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Canary Islands

Spanish archipelago and region in the Atlantic Ocean / From Wikipedia, the free encyclopedia

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The Canary Islands (/kəˈnɛəri/, Spanish: Canarias, Spanish: [kaˈnaɾjas]), also known informally as the Canaries, are a Spanish autonomous community and archipelago in Macaronesia in the Atlantic Ocean. At their closest point to the African mainland, they are 100 kilometres (62 miles) west of Morocco and the Western Sahara. The Canary Islands are part of Spanish Africa. They are the southernmost of the autonomous communities of Spain. The islands have a population of 2.2 million people and are the most populous special territory of the European Union.[6][7]

Quick facts: Canary Islands Canarias (Spanish), C...
Canary Islands
Canarias (Spanish)
Anthem: "Anthem of the Canaries"
Location of the Canary Islands relative to the Spanish mainland
Location of the Canary Islands relative to the Spanish mainland
Coordinates: 28°N 16°W / 28; -16
CountryFlag_of_Spain.svg Spain
Largest cityLas Palmas de Gran Canaria
CapitalLas Palmas de Gran Canaria (executive and judicial) and Santa Cruz de Tenerife (executive and legislative)[1]
ProvincesLas Palmas, and Santa Cruz de Tenerife
  PresidentFernando Clavijo Batlle (CC)
  Total7,493 km2 (2,893 sq mi)
  Rank1.88% of Spain; ranked 13th
  Density290/km2 (750/sq mi)
4.58% of Spain
canario/-a (Spanish)
  Total€49.020 billion (2022)
  Per capita€22,303 (2022)
Time zoneUTC (WET)
  Summer (DST)UTC+1 (WEST)
ISO 3166 code
Most populated islandTenerife[4]
Official languageSpanish
Statute of Autonomy7 November 2018
ParliamentCanarian Parliament
Congress seats15 (of 350)
Senate seats14 (of 265)
HDI (2021)0.871[5]
very high · 15th

The seven main islands are (from largest to smallest in area) Tenerife, Fuerteventura, Gran Canaria, Lanzarote, La Palma, La Gomera, and El Hierro. The archipelago includes many smaller islands and islets, including La Graciosa, Alegranza, Isla de Lobos, Montaña Clara, Roque del Oeste, and Roque del Este. It also includes a number of rocks, including Garachico and Anaga. In ancient times, the island chain was often referred to as "the Fortunate Isles".[8] The Canary Islands are the southernmost region of Spain, and the largest and most populous archipelago of Macaronesia.[9] Because of their location, the Canary Islands have historically been considered a link between the four continents of Africa, North America, South America, and Europe.[10]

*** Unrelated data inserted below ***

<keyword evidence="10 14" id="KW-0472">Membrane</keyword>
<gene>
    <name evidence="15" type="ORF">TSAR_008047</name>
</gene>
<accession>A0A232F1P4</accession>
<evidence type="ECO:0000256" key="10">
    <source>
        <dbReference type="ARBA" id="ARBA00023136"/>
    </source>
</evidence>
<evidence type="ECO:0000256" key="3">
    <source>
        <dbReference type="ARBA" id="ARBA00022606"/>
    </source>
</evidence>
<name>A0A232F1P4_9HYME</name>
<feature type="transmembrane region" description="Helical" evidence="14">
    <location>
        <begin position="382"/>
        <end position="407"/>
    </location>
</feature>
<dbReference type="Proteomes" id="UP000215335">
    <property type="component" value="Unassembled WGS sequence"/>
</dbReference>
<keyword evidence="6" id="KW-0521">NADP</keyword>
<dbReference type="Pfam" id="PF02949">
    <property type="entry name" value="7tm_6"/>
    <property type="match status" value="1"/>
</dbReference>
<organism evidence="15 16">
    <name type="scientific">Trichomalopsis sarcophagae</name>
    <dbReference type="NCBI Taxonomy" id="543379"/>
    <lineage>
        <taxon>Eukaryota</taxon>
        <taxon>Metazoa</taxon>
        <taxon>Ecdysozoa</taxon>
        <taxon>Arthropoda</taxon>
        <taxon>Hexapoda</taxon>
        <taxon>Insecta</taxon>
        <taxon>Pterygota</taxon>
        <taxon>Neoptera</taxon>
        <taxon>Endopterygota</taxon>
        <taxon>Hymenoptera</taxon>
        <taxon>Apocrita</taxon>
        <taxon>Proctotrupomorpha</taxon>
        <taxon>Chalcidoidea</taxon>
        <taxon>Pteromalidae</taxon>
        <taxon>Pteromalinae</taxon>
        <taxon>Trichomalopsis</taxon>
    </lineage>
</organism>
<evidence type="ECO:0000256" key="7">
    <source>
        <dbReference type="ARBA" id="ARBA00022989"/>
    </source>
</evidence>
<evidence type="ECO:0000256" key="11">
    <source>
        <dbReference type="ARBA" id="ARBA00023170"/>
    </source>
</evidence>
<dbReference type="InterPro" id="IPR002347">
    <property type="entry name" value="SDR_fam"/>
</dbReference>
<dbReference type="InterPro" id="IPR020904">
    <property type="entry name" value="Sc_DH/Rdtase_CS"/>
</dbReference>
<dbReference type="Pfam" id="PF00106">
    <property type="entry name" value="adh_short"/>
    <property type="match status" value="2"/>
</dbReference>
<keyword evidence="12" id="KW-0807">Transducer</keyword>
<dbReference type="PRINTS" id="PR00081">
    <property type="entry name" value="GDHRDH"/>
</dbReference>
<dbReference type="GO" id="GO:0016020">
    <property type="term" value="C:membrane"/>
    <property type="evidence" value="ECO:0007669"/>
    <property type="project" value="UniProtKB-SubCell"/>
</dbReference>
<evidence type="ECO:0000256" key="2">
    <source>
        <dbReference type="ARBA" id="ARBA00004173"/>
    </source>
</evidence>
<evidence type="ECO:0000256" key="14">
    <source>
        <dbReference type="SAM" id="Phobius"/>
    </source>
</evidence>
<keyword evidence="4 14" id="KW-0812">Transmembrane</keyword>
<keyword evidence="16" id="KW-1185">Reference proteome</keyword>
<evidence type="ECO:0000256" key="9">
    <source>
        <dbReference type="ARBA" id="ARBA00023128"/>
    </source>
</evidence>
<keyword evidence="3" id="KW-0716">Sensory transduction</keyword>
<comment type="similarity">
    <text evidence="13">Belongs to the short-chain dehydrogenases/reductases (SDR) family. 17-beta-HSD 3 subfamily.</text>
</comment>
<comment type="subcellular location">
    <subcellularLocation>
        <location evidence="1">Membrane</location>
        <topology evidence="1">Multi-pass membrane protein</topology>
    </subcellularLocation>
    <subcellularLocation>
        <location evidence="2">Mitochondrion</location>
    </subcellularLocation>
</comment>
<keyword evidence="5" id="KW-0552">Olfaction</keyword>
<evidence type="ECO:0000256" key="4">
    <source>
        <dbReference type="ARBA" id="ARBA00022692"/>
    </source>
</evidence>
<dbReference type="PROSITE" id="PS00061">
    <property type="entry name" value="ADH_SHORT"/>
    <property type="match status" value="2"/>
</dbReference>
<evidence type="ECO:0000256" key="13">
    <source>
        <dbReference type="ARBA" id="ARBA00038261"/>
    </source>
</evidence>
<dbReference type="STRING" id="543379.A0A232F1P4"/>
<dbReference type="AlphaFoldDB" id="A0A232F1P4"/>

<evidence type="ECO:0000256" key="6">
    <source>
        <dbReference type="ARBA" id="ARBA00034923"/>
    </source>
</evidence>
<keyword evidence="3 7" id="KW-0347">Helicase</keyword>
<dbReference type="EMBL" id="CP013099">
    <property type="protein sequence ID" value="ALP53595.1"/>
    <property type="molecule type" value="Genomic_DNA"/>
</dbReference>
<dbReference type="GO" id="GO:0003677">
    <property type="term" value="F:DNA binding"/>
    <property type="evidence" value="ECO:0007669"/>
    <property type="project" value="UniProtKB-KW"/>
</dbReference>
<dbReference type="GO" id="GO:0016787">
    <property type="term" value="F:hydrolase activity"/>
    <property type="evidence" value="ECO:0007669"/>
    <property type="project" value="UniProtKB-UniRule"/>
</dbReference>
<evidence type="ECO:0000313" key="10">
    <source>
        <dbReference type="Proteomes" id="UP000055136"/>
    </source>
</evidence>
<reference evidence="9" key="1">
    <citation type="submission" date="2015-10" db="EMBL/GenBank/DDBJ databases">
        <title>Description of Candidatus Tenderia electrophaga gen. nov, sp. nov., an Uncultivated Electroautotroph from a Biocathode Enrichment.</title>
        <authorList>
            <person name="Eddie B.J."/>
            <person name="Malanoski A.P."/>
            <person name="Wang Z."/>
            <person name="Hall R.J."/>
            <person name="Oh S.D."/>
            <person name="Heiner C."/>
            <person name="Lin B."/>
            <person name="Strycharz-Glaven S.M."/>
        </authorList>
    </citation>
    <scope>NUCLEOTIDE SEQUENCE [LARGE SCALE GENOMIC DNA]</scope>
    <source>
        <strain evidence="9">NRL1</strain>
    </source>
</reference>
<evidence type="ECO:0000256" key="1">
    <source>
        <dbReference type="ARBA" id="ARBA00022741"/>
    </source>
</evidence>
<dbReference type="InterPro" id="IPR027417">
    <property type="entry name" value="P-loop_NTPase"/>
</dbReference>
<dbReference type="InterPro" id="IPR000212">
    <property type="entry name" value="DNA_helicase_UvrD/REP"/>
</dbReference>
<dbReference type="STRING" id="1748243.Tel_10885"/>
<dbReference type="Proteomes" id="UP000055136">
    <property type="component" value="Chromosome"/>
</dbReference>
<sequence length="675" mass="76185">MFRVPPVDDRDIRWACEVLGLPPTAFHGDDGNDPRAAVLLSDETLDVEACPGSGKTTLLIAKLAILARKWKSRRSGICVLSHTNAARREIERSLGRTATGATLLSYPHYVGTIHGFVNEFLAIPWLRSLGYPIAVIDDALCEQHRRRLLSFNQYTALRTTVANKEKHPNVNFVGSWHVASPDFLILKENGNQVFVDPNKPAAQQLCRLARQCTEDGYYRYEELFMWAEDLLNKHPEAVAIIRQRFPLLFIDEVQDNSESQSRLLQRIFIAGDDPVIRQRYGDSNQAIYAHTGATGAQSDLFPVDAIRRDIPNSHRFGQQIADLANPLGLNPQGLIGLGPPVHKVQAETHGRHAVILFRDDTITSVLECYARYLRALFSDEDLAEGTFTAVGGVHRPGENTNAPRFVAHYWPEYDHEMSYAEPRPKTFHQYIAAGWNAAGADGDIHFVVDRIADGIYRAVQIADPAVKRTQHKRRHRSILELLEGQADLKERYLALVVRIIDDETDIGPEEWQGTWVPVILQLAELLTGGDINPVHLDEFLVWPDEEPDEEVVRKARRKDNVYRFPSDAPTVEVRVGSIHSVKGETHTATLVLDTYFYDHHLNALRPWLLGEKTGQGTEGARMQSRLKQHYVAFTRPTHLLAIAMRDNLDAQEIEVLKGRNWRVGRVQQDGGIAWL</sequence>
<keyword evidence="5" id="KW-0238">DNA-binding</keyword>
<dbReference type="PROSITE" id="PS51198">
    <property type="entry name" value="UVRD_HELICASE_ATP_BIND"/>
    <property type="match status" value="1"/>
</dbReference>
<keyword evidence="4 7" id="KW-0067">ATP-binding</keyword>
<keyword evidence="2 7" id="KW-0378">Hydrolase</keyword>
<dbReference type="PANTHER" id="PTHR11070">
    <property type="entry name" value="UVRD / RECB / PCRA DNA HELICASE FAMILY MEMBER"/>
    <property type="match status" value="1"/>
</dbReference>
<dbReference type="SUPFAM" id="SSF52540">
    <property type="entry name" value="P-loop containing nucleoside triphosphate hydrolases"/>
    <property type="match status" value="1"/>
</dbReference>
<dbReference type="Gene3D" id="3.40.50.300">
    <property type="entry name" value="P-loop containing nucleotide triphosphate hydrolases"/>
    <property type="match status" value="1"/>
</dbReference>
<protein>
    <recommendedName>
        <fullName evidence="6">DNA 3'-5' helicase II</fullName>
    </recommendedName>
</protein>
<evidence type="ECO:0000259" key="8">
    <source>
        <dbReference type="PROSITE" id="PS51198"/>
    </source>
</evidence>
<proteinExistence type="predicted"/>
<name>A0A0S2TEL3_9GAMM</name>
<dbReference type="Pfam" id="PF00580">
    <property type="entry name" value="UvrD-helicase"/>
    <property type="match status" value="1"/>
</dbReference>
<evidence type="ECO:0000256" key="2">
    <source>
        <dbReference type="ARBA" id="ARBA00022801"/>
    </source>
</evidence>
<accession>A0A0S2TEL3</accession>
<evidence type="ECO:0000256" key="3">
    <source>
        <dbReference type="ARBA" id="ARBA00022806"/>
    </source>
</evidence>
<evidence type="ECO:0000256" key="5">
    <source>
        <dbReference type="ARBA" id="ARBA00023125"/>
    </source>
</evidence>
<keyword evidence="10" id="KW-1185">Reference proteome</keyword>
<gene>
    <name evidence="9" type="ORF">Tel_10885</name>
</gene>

In 2019, the Canary Islands had a population of 2,153,389,[4] with a density of 287.39 inhabitants per km2, making it the eighth most populous autonomous community of Spain. The population is mostly concentrated in the two capital islands: around 43% on the island of Tenerife and 40% on the island of Gran Canaria.

The Canary Islands, especially Tenerife, Gran Canaria, Fuerteventura, and Lanzarote, are a major tourist destination, with over 12 million visitors per year. This is due to their beaches, subtropical climate, and important natural attractions, especially Maspalomas in Gran Canaria and Mount Teide (a World Heritage Site) in Tenerife. Mount Teide is the highest peak in Spain and the 4th tallest volcano in the world, measured from its base on the ocean floor.[11] The islands have warm summers and winters warm enough for the climate to be technically tropical at sea level.[12] The amount of precipitation and the level of maritime moderation vary depending on location and elevation. The archipelago includes green areas as well as desert. The islands' high mountains are ideal for astronomical observation, because they lie above the temperature inversion layer. As a result, the archipelago boasts two professional observatories: the Teide Observatory on Tenerife, and Roque de los Muchachos Observatory on La Palma.[13]

In 1927, the Province of Canary Islands was split into two provinces. In 1982, the autonomous community of the Canary Islands was established. The cities of Santa Cruz de Tenerife and Las Palmas de Gran Canaria are, jointly, the capitals of the islands.[14][15] Those cities are also, respectively, the capitals of the provinces of Santa Cruz de Tenerife and Las Palmas. Las Palmas de Gran Canaria has been the largest city in the Canaries since 1768, except for a brief period in the 1910s.[16] Between the 1833 territorial division of Spain and 1927, Santa Cruz de Tenerife was the sole capital of the Canary Islands. In 1927, it was ordered by decree that the capital of the Canary Islands would be shared between two cities, and this arrangement persists to the present day.[14][17] The third largest city in the Canary Islands is San Cristóbal de La Laguna (another World Heritage Site) on Tenerife.[18][19][20]

During the Age of Sail, the islands were the main stopover for Spanish galleons during the Spanish colonisation of the Americas, which sailed that far south in order to catch the prevailing northeasterly trade winds.[21][22]

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